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Portrait of an icon: Screening of Gerald S. Doyle documentary raises funds for Discovery Health Care Foundation

A screening of the documentary “Regarding Our Father” served as a fundraiser for Discovery Health Care Foundation. The documentary film tells the story of Gerald S. Doyle, a businessman well known for spreading folk songs across Newfoundland and Labrador through songbooks. The screening raised $2,500. From left are Jamie Peddle, Gail Brown, Jessie Reid, Leona Piercey, Kevin Parsons and Paul Doyle. JONATHAN PARSONS PHOTO
A screening of the documentary “Regarding Our Father” served as a fundraiser for Discovery Health Care Foundation. The documentary film tells the story of Gerald S. Doyle, a businessman well known for spreading folk songs across Newfoundland and Labrador through songbooks. The screening raised $2,500. From left are Jamie Peddle, Gail Brown, Jessie Reid, Leona Piercey, Kevin Parsons and Paul Doyle. JONATHAN PARSONS PHOTO - Jonathan Parsons
BONAVISTA, N.L. —

Viewing the documentary film, “Regarding Our Father,” it’s impossible to not be captivated by the striking colour footage of Newfoundland and Labrador communities so far in the past.

Decades ago, things were quite different – and Gerald S. Doyle was a major part of daily life in Newfoundland and Labrador.

As part of a screening for the film on the adventurous businessman, IG Wealth Management’s Paul Doyle, grandson to Gerald, and Gerald’s daughter Marjorie presented an event that raised funds for the Discovery Health Care Foundation (DHCF) at the Garrick Theatre in Bonavista, bringing in $2,500 for the organization.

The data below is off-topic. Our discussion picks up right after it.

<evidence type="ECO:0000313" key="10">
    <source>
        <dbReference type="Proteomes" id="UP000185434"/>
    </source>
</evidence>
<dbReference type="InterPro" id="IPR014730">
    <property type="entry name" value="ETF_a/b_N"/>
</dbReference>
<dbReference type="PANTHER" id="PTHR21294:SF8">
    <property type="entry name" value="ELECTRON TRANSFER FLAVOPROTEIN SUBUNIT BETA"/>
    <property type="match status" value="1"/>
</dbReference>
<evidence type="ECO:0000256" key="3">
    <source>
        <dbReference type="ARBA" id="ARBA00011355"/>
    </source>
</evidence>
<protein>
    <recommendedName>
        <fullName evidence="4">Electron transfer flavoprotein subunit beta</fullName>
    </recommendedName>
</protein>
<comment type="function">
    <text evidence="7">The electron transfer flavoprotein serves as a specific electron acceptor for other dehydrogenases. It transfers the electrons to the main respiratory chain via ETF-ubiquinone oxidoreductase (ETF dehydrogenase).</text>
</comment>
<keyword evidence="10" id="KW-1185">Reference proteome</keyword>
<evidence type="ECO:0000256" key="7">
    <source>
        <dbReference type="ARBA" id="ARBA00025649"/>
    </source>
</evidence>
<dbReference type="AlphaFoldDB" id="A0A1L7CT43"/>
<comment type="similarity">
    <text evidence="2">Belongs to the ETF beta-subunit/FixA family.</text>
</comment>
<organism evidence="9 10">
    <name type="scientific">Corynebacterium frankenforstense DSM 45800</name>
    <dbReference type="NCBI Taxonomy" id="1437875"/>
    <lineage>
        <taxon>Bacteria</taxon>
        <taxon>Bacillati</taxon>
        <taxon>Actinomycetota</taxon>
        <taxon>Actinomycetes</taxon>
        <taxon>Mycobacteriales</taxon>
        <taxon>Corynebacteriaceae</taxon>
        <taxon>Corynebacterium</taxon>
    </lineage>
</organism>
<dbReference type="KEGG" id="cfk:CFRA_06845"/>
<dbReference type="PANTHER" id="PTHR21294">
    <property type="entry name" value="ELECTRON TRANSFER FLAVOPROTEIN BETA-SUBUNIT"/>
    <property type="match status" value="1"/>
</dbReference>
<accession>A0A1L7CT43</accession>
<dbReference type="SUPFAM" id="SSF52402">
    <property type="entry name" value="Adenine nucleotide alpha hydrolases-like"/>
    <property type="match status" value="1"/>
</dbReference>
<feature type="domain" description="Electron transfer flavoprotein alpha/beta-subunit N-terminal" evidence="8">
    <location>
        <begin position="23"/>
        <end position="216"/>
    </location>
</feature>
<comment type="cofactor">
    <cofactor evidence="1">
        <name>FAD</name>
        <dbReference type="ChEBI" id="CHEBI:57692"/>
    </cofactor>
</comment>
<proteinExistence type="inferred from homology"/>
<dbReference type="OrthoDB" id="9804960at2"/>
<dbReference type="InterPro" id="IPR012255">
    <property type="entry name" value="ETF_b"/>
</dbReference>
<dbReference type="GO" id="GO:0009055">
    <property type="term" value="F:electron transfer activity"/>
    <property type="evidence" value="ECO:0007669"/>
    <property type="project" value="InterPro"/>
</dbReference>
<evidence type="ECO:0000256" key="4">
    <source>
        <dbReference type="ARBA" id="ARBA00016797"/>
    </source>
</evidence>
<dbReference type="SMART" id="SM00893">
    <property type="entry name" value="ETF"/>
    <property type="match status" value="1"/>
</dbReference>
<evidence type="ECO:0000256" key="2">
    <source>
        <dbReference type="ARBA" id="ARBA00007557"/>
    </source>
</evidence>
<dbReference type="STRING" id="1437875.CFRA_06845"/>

Produced in 2011 by Marjorie and her brother John Doyle, the film tells Gerald S. Doyle’s story of traveling from coastal community to community in his motor yacht, The Miss Newfoundland, in the first half of the 20th century and offering his wares to shops – including everything from Aspirin to Lifesavers and, of course, cod liver oil.

In addition to his business, Gerald Doyle was a prolific collector of folk songs, compiling them in free songbooks with advertising for his products.

His books were a major reason songs like “Lukey’s Boat,” or “Let Me Fish Off Cape St. Mary’s” were staples in so many homes over the years in N.L.

And just as he connected people while traveling from town to town, he also did so with the newspaper, The Family Fireside, and the radio program, “The Doyle Bulletin,” which ran personal messages free of charge for those looking to convey information to loved ones. The program was on the air for 30 years.

But one of the most gripping aspects of the documentary is the vast video footage of different places in the province, taken by Doyle on his film movie camera.

He provided a “patriot’s view,” of the country he loved, as well as the family he loved.

Paul, who lives in St. John’s, called the event “a great homecoming,” for the film, as Gerald was born in nearby King’s Cove.

He says it was a great opportunity to give to charity – the DHCF.

Paul calls the documentary a real treasure for his family.

“It’s proud for us to be able to share it with some of the local people who probably haven’t seen the film,” he said.

While Gerald S. Doyle passed away in 1956 at 63, seven years before Paul was born, he has listened to all the things his grandfather accomplished his entire life.

Gerald S. Doyle certainly still leaves a profound and lasting impact on the province of Newfoundland and Labrador today.

Jonathan.parsons@thepacket.ca

Twitter: @jejparsons

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